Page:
As a first rule I agree with @DamnYankee, do no harm. Second need to get rid of the blame culture, otherwise it’s difficult to learn and improve. Third, need to increase the incentives for the crew to cooperate.

Finally some crew members will want to hinder, not help and they will never change, they need to be gotten rid of without hesitation.

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That was my mantra. . .those that couldn’t take up the slack were gone. . . .

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Merchant marine academies make one product: thirds. The product is of variable quality, produced to a minimum standard, as are most products. For example, bolts.

With a bolt, as long as the threads aren’t bunged up, it’s good to go. It fits the purpose. Corrosion resistance, additional tensile strength–these improvements cost money, and are no guarantee that the threads aren’t bunged up.

If you want all bolts to be produced with corrosion resistance, or additional tensile strength–or leadership skills–you’ll have to pay extra, and shipping companies are all about making money, not spending it. Imbuing all thirds with true leadership skills would drive up the cost of academy tuition considerably. It would also mean flunking all students incapable of being leaders.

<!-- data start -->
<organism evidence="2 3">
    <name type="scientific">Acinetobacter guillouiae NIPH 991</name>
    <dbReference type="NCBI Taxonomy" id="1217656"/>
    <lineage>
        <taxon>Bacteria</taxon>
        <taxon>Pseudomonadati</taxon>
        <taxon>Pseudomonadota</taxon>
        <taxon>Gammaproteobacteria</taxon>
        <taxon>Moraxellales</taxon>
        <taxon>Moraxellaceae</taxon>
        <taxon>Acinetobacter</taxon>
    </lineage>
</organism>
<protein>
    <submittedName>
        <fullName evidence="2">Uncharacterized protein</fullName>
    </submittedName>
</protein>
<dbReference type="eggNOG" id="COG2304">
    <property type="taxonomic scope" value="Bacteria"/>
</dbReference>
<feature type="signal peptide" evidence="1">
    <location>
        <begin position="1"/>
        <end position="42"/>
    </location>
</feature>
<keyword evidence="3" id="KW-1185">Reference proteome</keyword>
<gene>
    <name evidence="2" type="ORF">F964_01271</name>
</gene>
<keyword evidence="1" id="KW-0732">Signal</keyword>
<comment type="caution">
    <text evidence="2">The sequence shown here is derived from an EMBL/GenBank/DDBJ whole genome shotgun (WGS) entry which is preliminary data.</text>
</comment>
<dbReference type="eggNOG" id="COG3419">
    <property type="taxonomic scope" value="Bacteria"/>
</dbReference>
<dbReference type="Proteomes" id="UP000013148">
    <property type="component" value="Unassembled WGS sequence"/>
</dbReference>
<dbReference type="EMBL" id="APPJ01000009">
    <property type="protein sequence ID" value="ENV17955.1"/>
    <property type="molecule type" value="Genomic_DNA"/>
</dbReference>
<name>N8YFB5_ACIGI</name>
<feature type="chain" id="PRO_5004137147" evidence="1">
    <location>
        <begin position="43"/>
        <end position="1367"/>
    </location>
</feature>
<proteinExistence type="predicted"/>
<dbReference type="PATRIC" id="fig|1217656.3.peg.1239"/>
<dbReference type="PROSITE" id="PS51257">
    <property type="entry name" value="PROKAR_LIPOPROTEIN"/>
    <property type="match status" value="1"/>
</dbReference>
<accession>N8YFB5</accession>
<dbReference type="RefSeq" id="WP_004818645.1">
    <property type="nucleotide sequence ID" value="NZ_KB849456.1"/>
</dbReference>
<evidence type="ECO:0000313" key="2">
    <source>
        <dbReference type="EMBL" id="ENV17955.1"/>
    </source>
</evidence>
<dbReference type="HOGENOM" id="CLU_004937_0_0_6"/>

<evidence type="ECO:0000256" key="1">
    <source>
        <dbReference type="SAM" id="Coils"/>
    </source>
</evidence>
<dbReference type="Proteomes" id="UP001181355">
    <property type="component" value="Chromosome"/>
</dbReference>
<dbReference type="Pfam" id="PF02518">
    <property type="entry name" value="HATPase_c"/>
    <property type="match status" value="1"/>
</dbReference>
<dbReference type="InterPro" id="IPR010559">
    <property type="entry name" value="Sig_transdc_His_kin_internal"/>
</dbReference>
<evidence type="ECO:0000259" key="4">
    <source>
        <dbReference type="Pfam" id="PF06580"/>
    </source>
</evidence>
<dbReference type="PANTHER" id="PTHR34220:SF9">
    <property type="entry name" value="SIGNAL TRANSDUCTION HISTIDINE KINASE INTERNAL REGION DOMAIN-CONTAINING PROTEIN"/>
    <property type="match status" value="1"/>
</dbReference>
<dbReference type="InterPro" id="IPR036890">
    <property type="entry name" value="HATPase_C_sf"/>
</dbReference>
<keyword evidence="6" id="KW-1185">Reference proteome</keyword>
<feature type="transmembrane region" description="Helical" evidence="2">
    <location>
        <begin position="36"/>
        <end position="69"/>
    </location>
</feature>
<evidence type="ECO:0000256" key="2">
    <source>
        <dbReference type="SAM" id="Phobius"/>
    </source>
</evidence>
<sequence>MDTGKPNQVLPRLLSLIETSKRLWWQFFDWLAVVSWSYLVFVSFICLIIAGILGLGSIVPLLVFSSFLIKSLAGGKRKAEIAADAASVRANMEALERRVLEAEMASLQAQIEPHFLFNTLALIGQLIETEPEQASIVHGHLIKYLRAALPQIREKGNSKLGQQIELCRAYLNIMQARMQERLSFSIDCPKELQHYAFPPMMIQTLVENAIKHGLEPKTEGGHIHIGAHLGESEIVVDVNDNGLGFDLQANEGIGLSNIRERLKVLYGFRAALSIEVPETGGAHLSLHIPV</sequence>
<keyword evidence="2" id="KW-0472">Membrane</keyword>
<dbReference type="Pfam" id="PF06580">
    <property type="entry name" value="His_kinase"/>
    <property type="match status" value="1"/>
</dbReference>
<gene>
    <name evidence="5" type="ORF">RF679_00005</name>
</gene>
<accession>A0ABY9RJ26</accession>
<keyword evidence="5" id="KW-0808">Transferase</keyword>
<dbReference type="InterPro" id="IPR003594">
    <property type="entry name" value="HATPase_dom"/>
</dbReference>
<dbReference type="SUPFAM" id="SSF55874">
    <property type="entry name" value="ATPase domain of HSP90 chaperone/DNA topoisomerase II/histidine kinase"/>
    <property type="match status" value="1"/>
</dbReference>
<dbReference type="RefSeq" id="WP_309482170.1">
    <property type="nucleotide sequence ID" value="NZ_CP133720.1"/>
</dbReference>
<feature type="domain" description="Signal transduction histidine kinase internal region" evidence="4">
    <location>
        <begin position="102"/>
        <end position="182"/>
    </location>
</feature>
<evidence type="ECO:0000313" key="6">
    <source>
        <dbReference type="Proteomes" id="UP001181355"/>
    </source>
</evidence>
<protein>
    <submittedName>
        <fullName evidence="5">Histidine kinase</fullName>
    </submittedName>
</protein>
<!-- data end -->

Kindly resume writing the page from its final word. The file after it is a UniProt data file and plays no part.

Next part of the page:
When the military orders bolts they are all to mil spec, and they think nothing of paying $200 for a 1/2” NC stovepipe bolt.

With bolts, if you do need additional features, you can always sort through the box of bolts you have. You’ll usually find one that works, in the short term anyways, kinda-sorta. But time is money, and you generally work with the bolts you have.


My question how such do such shitty products whether thru the hawsepipe or academy get promoted? THAT is a failure of leadership. Some people are promoted because they did well in a previous job but then once more responsibility is upon them they can’t handle it and are incompetent. It’s the Peter Principle of old school management training which states eventually people are promoted to their level of incompetence. That the promoter doesn’t recognize their mistake and correct it is a serious lack of leadership. They are loathe to admit their mistakes in my experience.

Management never makes mistakes. They only "find new opportunities for synergy”. :upside_down_face:


Hate that term. It’s one of the buzzwords people use that are really obnoxious. I have been in video conference calls where the leader would say,“Let’s take this off line” Which means I don’t want the people I am sitting with to know how I really feel. The tacky phrase 'moving forward" annoyed me also. WTF who moves backwards? Why don’t you just say “next” or we got to do this soon? The one that REALLY annoys me is “revert”. Now I was always taught revert means to return to a previous state. So when some Sigma 6 genius sends me an email telling me to revert so the team is sure we are on the same page I get annoyed. Revert to what? We going back to the old way of doing things? What page is that on?
If you have no original thoughts to express just STFU.